In music theory, the major scale or Ionian scale is one of the diatonic scales. It is made up of seven distinct notes, plus an eighth which duplicates the first an octave higher. In solfege these notes correspond to the syllables "Do, Re, Mi, Fa, Sol, La, Ti/Si, (Do)", the "Do" in the parenthesis at the end being the octave of the root. The simplest major scale to write or play on the piano is C major, the only major scale not to require sharps or flats, using only the white keys on the piano keyboard:
C major scale (help·info)
Pattern of whole and half steps
A major scale may be seen as two identical tetrachords separated by a whole tone, or whole step, the new set of steps "Whole:Whole:Half:Whole:Whole:Whole:Half"(in Semi-tone 2 2 1 2 2 2 1). Each tetrachord consists of two whole steps followed by a half step. Western scales do not skip any line or space on the staff, and they do not repeat any note with a different accidental. This has the effect of forcing the key signatus.
Named scale degrees
The circle of fifths
The Circle of Fifths, first described in 1728 by Johann David Heinichen in his book Der General-bass, has been used ever since as a means of illustrating the relative harmonic distance between musical keys (Drabkin 2001).
The numbers inside the circle show the number of sharps or flats in the key signature, with the sharp keys going clockwise, and the flat keys counterclockwise from C major (which has no sharps or flats.) The circular arrangement depends on enharmonic relationships in the circle, usually reckoned at six sharps or flats for the major keys of F♯ = G♭ and D♯ = E♭ for minor keys (Drabkin 2001). Seven sharps or flats make major keys (C♯ major and C♭ major) that may be more conveniently spelled with five flats or sharps (as D♭ major or B major).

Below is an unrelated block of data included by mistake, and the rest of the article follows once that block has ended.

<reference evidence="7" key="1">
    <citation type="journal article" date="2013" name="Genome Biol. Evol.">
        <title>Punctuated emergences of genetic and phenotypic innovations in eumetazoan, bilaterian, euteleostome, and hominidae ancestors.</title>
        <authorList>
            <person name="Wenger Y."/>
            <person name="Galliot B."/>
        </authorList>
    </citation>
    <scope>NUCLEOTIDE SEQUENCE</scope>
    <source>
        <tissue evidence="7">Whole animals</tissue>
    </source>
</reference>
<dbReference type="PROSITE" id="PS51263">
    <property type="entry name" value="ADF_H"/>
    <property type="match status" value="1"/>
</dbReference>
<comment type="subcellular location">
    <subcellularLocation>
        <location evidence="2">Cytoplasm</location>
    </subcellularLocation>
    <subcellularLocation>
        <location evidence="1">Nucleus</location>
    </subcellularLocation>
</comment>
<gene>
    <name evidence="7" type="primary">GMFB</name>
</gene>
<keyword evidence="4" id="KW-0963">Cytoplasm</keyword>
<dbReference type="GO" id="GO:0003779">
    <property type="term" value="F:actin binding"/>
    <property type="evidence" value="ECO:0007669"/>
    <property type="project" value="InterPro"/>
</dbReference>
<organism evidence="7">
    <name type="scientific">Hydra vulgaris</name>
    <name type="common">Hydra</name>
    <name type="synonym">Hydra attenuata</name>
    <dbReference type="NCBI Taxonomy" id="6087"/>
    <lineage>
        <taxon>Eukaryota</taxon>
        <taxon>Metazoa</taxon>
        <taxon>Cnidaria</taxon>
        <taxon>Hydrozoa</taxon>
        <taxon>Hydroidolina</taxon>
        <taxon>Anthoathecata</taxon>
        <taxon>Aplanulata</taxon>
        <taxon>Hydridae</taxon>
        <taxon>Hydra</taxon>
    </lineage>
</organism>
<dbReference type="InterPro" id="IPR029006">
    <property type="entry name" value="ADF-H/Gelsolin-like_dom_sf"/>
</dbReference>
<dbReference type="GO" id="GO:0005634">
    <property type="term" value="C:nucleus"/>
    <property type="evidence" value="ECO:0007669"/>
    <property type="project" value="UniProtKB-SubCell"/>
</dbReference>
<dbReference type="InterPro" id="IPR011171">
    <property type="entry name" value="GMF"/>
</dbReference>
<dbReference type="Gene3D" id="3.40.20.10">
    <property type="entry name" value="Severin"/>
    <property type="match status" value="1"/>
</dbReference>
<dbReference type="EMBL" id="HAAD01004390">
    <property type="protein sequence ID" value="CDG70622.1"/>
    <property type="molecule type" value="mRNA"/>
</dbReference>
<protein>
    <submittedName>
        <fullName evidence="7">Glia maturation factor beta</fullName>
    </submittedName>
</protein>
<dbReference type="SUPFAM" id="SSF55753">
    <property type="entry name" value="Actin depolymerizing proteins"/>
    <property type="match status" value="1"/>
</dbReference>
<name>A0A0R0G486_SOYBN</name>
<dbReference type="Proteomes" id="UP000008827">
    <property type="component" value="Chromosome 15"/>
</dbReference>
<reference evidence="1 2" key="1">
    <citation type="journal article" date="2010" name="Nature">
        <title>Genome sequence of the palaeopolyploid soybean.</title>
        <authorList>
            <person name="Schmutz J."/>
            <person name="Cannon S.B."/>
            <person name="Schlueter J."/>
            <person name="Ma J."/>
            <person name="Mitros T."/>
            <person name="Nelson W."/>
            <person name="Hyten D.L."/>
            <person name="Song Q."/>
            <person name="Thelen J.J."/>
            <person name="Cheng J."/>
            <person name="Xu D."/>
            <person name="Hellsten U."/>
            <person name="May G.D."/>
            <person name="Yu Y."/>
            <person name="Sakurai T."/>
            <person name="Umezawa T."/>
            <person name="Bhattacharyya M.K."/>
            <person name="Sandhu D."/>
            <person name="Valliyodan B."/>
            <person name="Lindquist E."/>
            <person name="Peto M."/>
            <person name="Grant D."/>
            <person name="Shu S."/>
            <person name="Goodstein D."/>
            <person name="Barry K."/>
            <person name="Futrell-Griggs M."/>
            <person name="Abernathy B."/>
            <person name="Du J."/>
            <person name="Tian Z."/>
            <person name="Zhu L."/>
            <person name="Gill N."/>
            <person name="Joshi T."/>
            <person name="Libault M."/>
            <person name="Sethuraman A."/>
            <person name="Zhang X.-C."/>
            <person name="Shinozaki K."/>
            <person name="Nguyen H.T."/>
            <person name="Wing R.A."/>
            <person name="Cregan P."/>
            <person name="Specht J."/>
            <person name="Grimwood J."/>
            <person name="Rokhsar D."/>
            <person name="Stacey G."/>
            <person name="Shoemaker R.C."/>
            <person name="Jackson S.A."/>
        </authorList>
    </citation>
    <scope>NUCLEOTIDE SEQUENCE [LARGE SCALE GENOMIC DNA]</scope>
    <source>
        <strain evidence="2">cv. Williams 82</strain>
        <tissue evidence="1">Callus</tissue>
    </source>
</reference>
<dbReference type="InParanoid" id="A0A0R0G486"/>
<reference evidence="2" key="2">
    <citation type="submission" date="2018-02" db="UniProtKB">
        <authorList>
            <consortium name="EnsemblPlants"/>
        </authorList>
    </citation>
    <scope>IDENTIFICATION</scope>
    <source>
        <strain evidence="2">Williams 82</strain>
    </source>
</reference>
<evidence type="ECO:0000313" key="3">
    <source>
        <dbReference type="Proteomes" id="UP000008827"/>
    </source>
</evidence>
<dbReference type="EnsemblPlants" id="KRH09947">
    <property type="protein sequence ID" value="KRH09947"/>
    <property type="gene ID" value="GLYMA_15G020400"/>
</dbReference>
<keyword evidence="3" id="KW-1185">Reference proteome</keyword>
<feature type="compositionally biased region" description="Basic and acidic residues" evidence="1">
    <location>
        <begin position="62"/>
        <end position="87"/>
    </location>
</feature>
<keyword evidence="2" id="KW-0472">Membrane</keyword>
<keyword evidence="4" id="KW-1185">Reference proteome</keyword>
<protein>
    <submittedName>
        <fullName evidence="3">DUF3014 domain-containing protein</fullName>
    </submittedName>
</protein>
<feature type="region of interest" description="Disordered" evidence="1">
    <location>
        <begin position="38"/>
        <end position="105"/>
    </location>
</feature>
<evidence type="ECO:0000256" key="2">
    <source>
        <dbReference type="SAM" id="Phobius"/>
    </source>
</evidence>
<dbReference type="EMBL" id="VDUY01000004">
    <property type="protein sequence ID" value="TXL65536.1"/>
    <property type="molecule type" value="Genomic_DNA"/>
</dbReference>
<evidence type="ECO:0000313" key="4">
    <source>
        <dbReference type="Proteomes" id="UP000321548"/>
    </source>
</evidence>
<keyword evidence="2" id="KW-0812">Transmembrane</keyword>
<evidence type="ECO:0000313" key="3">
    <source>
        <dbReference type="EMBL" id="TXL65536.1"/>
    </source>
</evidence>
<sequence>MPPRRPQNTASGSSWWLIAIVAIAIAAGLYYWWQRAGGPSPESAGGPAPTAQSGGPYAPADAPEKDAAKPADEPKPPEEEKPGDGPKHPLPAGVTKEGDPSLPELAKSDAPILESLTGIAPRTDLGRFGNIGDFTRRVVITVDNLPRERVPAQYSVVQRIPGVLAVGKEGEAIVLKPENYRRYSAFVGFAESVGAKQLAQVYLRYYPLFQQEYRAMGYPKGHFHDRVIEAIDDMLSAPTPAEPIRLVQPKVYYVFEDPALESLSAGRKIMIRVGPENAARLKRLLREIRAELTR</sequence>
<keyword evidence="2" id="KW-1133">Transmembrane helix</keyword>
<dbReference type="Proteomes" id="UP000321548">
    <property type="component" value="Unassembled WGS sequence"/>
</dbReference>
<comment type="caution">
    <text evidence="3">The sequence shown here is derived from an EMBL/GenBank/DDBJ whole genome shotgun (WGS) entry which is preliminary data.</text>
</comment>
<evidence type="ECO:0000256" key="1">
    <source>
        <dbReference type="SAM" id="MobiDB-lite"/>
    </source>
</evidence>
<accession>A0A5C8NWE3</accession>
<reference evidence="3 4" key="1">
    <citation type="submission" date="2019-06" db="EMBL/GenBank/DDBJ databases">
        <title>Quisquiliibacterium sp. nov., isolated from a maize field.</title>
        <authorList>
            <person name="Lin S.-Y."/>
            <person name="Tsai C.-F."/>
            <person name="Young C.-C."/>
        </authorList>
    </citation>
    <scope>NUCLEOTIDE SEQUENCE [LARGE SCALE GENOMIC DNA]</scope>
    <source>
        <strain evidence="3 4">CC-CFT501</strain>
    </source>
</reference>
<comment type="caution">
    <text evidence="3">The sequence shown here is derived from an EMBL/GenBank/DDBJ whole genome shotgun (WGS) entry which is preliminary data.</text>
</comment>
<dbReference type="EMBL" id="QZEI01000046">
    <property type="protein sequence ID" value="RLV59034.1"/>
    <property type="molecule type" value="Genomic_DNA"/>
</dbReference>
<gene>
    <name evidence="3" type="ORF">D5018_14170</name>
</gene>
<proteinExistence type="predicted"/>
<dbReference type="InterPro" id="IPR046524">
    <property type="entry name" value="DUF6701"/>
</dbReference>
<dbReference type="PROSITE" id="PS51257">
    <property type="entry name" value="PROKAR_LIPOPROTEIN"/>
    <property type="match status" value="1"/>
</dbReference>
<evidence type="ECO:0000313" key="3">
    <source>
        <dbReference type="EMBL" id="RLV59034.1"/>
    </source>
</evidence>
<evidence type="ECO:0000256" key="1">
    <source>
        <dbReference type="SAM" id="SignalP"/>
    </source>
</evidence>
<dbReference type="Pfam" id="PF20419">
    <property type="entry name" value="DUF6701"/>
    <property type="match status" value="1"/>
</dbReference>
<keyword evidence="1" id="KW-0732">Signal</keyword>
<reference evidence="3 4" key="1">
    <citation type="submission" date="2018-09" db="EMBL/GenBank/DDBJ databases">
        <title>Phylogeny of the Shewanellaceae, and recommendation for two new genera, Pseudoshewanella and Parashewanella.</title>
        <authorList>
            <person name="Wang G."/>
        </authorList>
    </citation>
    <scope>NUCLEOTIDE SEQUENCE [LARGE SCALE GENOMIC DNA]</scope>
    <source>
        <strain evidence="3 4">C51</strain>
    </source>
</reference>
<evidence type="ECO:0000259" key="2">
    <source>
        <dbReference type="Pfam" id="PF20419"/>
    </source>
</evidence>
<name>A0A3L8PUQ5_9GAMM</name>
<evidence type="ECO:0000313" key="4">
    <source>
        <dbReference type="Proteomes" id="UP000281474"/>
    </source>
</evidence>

The major scale may predominate the minor scale in Western music because of its unique harmonic properties ; in particular the major third is much stronger in the harmonic series (it is the 5th, 10th and 20th harmonic – see below) than the minor third (the 19th harmonic).
In other words, the first six notes of the harmonic series provide a consonant major chord, the fourth to sixth of which form a major triad, and seven of the nine notes between the 8th and 16th harmonics (the 7th and 15th overtones) are notes in the major scale in just intonation. See the following:
An illustration of the harmonic series as musical notation. The numbers above the harmonic indicate the number of cents
it deviates from equal temperament
. Red notes are sharp. Blue notes are flat.
The major scale allows:
- three-part major or minor chords, both stable and consonant, on every scale degree but the seventh
- a diminished fifth within the seventh chord built on the fifth degree, the dominant
- motion by a minor second from the leading tone to the tonic
- root motion by perfect fifths, the strongest root motion, from nearly every degree in either direction, the two exceptions being up a perfect fifth from the seventh degree, and down a perfect fifth from the fourth degree.
- Bower, Michael. 2007. "All about Key Signatures". Modesto, CA: Capistrano School (K–12) website. (Accessed 17 March 2010)
- Drabkin, William. 2001. "Circle of Fifths". The New Grove Dictionary of Music and Musicians, second edition, edited by Stanley Sadie and John Tyrrell. London: Macmillan Publishers.
- Jones, George Thaddeus. 1974. Music Theory: The Fundamental Concepts of Tonal Music Including Notation, Terminology, and Harmony. Barnes & Noble Outline Series 137. New York, Hagerstown, San Francisco, London: Barnes & Noble. ISBN 978-0-06-40137-4
- Kennedy, Michael. 1994. "Key-Signature". Oxford Dictionary of Music, second edition, associate editor, Joyce Bourne. Oxford and New York: Oxford University Press. ISBN 0198691629.